Thonet & Vander may not yet be a big name in the US audio market, but they’re certainly trying to make a statement. The massive Bluetooth-enabled Koloss ($400), currently scheduled for release in September, is at the top of T&V’s “high-end” home speaker line. T&V claims that the Koloss will “overcome all barriers” and “lead us to the limit of sound” with proprietary technologies like “Rage Bass” and “GlowFX.” Though our days of testing at high volume certainly forced sound through the barriers of our apartment walls, we’re not sure that the Koloss quite delivers on the pure audio experience that its marketing promises.
One look at the Koloss tells you everything you need to know about T&V’s ambitions. The large, heavy cabinets — each cabinet is nearly 2 feet tall — house a total of six drivers with a familiar design, clearly a more serious offering than most Bluetooth speakers we see. (Also unlike most Bluetooth speakers we see, Koloss clearly isn’t prized for portability.) Each channel features two 6.5’’ Aramid fiber (think Kevlar) woofers and a 1’’ silk tweeter, driven by an internal amplifier putting out a claimed 80W RMS per channel — 160W total. In the box, T&V includes almost everything you need to get started, including US and European power cables, an RCA to 3.5mm cable, a proprietary cable to connect the two speakers, and a remote control. The remote uses a CR2025 battery which, sadly, was not included.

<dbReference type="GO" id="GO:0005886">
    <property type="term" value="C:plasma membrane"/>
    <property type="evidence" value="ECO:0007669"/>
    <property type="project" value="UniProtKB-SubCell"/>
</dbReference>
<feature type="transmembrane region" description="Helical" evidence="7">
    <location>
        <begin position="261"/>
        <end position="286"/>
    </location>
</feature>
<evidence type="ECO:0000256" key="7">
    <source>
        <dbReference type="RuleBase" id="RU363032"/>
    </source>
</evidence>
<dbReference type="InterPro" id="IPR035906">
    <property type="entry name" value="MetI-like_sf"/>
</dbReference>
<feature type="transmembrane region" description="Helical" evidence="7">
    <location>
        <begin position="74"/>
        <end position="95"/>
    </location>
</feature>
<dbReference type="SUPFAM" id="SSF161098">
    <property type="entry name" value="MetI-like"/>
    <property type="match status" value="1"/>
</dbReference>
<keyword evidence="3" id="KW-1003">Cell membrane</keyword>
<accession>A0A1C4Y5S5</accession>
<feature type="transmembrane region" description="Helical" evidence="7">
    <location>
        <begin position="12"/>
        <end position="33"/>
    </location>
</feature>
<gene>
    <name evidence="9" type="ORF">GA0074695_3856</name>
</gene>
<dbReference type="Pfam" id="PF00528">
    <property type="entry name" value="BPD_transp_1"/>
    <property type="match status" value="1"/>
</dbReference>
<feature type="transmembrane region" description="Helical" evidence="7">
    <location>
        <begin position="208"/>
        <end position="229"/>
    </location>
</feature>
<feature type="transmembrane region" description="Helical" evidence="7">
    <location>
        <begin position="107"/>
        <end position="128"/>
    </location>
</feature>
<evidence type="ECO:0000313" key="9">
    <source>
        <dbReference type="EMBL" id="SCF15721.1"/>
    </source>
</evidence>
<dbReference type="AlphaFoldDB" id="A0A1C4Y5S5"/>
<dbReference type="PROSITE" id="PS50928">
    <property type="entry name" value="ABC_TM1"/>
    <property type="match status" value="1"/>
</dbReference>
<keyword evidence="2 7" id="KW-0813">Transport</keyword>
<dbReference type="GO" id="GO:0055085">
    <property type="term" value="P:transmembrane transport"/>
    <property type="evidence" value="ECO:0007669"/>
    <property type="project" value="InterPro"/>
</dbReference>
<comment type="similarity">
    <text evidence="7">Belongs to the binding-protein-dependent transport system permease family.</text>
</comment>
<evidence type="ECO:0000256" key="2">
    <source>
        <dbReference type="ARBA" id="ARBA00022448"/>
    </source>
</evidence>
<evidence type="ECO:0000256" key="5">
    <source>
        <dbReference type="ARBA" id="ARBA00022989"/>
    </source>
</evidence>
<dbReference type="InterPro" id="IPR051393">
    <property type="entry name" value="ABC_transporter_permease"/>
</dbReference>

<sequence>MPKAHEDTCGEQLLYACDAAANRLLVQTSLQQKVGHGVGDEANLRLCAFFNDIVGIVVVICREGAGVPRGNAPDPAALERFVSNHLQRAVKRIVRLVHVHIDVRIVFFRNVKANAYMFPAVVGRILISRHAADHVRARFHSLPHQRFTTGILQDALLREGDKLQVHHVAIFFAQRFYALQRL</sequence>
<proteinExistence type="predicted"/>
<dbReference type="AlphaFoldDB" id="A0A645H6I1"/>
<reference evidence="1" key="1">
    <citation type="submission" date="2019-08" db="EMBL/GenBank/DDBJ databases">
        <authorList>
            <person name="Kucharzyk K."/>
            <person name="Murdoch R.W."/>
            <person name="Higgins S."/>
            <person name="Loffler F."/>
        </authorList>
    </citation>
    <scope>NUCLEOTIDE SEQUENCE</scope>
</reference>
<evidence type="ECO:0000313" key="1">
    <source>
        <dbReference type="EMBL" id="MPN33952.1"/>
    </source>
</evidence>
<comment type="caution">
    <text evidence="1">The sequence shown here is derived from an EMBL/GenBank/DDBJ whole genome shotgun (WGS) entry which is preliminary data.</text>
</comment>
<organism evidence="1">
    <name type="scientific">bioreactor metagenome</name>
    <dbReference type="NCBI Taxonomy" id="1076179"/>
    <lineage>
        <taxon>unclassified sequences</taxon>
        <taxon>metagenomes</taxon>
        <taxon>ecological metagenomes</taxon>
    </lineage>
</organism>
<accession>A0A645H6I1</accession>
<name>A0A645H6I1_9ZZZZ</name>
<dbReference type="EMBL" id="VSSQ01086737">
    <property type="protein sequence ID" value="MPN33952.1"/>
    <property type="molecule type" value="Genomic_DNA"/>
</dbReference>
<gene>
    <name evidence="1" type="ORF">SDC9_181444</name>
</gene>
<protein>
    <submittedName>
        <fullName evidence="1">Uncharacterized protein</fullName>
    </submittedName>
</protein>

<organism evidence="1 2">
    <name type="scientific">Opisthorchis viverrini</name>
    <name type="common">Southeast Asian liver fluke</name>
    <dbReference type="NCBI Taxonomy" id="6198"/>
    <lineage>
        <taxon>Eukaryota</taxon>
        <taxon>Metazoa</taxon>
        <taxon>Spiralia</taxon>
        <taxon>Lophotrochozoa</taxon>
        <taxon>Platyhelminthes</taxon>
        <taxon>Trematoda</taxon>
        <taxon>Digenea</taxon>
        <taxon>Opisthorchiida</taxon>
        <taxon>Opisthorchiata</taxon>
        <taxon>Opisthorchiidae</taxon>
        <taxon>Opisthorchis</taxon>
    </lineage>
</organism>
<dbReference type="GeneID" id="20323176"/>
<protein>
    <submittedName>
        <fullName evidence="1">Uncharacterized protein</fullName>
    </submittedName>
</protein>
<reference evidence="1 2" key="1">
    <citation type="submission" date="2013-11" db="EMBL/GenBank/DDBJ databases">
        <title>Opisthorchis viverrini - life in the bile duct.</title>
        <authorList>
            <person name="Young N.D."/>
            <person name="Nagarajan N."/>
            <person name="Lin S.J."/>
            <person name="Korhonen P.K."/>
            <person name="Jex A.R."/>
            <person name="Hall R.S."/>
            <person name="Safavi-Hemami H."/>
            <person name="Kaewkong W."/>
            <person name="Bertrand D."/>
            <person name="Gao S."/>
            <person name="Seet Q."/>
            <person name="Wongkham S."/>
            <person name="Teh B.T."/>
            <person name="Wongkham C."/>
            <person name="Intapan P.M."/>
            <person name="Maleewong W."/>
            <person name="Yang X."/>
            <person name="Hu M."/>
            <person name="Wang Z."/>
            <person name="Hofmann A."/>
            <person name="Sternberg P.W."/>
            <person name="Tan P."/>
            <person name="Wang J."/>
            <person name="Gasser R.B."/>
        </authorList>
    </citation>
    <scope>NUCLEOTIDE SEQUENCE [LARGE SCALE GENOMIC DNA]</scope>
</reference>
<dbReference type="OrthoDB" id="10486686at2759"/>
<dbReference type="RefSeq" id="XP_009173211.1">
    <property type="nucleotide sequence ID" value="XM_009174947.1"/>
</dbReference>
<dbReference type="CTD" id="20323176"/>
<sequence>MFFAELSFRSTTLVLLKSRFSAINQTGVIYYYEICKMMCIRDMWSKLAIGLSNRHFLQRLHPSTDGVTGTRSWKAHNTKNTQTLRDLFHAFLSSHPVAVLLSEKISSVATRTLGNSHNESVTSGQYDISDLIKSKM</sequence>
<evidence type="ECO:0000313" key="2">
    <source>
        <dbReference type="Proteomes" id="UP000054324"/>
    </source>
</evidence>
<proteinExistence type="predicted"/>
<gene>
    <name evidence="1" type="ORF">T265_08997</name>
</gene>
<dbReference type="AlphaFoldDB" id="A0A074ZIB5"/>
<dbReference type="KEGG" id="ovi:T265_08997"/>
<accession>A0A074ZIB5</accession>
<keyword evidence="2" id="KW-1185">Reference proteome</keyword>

The Koloss will play music from virtually any device. Digital and analog inputs are mounted on the rear of the left speaker, and Bluetooth devices can be quickly and easily paired using one of the four buttons (volume up, volume down, standby, pair) on a small control panel. The remote includes these functions along with mute, track controls, and bass/treble adjustments. Though we appreciate the breadth of functionality, we would have appreciated an LCD to indicate where we were in the amplifier’s 60 volume steps (we counted).
Versatility is a double-edged sword. While we appreciate that the Koloss packs so much functionality into a single product, we fear that T&V may be trying to do too much for too little. As anyone interested in audio gear knows, higher-end versions of the Koloss’ many components could each easily cost $400 on their own. We knew compromises must have been made, and that was confirmed in our testing.
Koloss is the German word for “juggernaut,” and we found that Koloss’ sound signature matches its name.
Koloss’ sound is heavy and blunt; after hours of listening at apartment-shaking volumes, we were never surprised by detail or presentation. Boomy bass sometimes overshadowed vocals, and imaging always felt somewhat two dimensional. This is not to say that Koloss sounds bad – far from it – but we did not experience the purity that T&V’s marketing promised. These speakers may not be ideal for critical listening, but we had fun using them and wouldn’t hesitate to crank them up at a party.
T&V has clearly aimed these speakers at users who are willing to sacrifice a little quality in the name of convenience, and there’s nothing wrong with that. Still, Koloss is held back by some minor inconveniences. The remote’s controls are not mirrored on the speaker’s control panel, limiting functionality until you make a separate battery purchase. Internal amplifier volume is independent of Bluetooth device volume, leaving you with two volume levels to manage, which gives the risk of accidentally blowing Koloss’ drivers.